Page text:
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The Cover
April 9, 2003

Flower Still Life

Author Affiliations

The Cover Section Editor: M. Therese Southgate, MD, Senior Contributing Editor.

JAMA. 2003;289(14):1743. doi:10.1001/jama.289.14.1743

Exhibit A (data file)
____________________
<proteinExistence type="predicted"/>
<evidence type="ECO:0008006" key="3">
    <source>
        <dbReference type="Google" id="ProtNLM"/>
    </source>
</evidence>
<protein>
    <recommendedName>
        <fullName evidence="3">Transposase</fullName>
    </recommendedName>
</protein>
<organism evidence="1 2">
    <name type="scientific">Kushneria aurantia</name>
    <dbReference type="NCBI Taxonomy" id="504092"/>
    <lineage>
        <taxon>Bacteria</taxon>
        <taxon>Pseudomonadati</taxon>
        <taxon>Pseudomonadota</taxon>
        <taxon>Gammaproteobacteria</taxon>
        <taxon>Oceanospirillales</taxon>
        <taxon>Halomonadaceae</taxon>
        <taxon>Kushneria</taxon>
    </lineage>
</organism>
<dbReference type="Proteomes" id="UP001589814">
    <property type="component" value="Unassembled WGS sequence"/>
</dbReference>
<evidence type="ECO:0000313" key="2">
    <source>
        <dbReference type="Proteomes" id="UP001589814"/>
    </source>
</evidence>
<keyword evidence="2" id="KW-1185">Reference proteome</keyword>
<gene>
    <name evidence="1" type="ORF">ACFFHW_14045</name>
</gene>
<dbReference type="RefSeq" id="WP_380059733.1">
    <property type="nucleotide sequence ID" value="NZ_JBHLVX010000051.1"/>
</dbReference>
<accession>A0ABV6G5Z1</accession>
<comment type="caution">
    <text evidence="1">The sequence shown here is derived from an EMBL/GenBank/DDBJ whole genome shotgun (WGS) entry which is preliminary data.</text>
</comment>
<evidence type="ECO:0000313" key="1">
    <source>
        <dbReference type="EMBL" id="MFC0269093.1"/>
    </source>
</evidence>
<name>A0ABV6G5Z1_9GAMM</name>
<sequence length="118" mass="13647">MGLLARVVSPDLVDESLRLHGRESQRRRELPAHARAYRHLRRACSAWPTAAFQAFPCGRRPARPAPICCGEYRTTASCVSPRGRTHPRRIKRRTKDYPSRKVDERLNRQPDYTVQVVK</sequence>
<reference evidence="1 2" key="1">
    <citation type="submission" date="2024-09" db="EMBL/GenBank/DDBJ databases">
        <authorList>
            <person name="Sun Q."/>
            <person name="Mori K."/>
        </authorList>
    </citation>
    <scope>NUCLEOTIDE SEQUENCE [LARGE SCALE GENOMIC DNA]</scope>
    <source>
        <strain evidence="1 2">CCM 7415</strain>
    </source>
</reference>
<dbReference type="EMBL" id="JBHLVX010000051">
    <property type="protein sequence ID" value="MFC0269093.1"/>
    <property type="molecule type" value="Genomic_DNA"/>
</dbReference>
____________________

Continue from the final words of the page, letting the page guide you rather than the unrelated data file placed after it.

The great century of Dutch flower painters is bracketed by two of its finest: Ambrosius Bosschaert the Elder (1573-1621) , who brought it to life at the beginning of the 17th century, and, as earlier noted, Jan van Huysum, who revived it early in the 18th century (JAMA cover, March 5, 2003 ). Bosschaert was its father, van Huysum its phoenix. But, like two buds cut from a single stem, their works are similar, yet distinctive. Van Huysum's are untidy, like an overgrown English garden, Bosschaert's as precise as a Versailles flower bed. Van Huysum's colors spill all over the canvas, Bosschaert's are contained, as though chiseled from a rainbow. Van Huysum catches his blooms en deshabille, as in a candid snapshot, Bosschaert poses his as carefully as syndics in a formal group portrait, an egalitarian arrangement as politic as any Frans Hals would ever conceive. After all, in a republic with neither aristocrats nor commoners, forget-me-nots, lilies of the valley, and violets are no less worthy than roses, tulips, or carnations. But it would be deceptive to pretend that van Huysum did not plan his arrangements, whereas Bosschaert did. Each is as carefully planned, down to the last detail, as if it were a to be a schema for a new town hall or an addition to the village church.

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